2.  Make voluntary contributions

Although your employer is required to make regular SG contributions into your super account, if you make extra super contributions from your pre-tax salary (salary sacrifice contributions) into your super account, you may reduce your annual bill. Concessional (before-tax) contributions are taxed at a rate of 15%, which for many people is less than what they pay on their salary and wages.

3. Consolidate your super funds

If you have more than one super account, consolidating them will help you save on fees, benefit from the investment earnings of a larger pool of money, and make it easier to keep track of your balance.

4. Review the level of risk of your investment choice

Have you assessed the risk level of your super investment options? Many people opt for safer approaches such as ‘balanced’ or ‘conservative’ investment options, but depending on your appetite for risk and general market conditions, you could consider switching your investment strategy from ‘balanced’ to ‘growth’. Speak to your financial adviser first to make sure you select the most appropriate investments for your circumstances.

5. Check your insurance levels

Now is definitely the time to check the insurance cover that comes with your super to ensure it’s appropriate for your personal circumstances.  If you have a big mortgage or a growing family, it’s important to check you have sufficient insurance cover to look after the people that depend on you if your die or cannot work for a long period.

By paying the premiums for death, total and permanent disability (TPD) and income protection insurance from the money in your super account, it can be a cost-effective way to get insurance protection if your family budget is stretched.

millennials video


General advice warning: The advice provided is general advice only as, in preparing it we did not take into account your investment objectives, financial situation or particular needs. Before making an investment decision on the basis of this advice, you should consider how appropriate the advice is to your particular investment needs, and objectives. You should also consider the relevant Product Disclosure Statement before making any decision relating to a financial product.]

Hefty psychological injury bill a warning to employers










Proactively managing mental health risks in the workplace critical

A recent $435,584 injury damages case, in which a Queensland employer was found vicariously liable for a manager’s harmful treatment of a subordinate, demonstrates the importance of proactively managing mental health risks in the workplace.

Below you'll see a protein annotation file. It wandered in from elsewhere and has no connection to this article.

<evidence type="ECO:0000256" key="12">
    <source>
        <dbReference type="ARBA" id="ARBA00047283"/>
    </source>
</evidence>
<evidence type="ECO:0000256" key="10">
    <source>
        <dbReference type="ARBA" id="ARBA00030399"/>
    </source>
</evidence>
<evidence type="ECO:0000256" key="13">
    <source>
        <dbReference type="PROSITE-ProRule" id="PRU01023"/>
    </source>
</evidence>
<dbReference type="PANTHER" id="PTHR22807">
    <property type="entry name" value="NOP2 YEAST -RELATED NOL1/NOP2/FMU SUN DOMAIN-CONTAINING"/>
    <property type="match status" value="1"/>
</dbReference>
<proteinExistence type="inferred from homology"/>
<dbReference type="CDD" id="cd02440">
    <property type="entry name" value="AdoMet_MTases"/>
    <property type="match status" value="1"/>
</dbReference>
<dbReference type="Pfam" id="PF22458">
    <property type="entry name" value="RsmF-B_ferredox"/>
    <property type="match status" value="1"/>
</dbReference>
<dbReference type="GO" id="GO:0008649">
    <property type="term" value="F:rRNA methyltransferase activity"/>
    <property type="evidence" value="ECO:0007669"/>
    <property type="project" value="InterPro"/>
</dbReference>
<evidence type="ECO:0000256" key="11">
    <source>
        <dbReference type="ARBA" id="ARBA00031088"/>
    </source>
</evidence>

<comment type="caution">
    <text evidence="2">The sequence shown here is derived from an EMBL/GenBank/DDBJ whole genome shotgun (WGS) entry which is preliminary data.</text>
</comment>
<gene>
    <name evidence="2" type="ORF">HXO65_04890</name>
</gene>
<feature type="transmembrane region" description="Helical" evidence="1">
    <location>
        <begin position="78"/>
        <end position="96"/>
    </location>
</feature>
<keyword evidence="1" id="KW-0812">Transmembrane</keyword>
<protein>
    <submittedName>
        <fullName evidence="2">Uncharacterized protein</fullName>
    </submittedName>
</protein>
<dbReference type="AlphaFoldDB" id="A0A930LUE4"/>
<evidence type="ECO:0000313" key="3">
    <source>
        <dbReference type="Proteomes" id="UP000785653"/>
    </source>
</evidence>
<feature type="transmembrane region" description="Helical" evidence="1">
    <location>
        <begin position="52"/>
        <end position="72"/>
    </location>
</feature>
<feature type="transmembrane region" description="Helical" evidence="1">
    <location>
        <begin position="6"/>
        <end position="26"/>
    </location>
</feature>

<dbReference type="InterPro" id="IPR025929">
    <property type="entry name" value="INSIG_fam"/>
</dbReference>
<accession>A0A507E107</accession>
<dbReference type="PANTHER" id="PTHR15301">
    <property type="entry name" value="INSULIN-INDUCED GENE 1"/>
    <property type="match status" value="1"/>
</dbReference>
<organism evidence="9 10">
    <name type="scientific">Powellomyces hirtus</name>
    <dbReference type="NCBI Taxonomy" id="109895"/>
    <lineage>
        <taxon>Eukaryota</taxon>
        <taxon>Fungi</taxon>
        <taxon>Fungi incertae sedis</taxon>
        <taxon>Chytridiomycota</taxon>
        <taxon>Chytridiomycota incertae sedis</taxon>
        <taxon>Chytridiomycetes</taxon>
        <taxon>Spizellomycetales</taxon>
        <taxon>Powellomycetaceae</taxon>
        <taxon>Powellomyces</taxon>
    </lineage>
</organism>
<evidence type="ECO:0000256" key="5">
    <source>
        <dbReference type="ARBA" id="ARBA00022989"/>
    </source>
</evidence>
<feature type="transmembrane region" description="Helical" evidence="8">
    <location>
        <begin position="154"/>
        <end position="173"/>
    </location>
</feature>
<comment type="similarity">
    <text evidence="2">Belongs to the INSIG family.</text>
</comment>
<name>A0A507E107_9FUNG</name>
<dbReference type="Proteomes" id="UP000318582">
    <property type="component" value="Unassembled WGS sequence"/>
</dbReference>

In this particular case an administrative assistant for an aged care facility claimed she was forced to resign due to depression and anxiety brought about by the bullying conduct of her new manager and an excessive workload. She alleged the manager consistently belittled her in front of others including saying she “had never met anyone so stupid” and telling her to “get over it” when she complained about working extra hours.

The Court of Appeal ultimately ruled the employer had breached its duty of because the visible deterioration in the employee’s psychological state under her new manager had made the risk of psychological injury “reasonably foreseeable”.

Justice Philip McMurdo added: “Reasonable care required [the manager] not behave towards the appellant in a harassing and belittling fashion.”

In referring to “the culmination of a multiple stressors over time” the court highlighted the need for employers to be vigilant in monitoring the mental health of employees and intervening to minimise workplace stresses while still respecting privacy.

In this case the employee’s shaky and teary demeanour, in contrast with her bright and bubbly demeanour before the commencement of the new manager, was cited as physical evidence of deteriorating health. Employers are also encouraged to pay close attention to medical certificates citing stress or bullying, prolonged or frequent absences, and comments made by employees about their health being affected by work.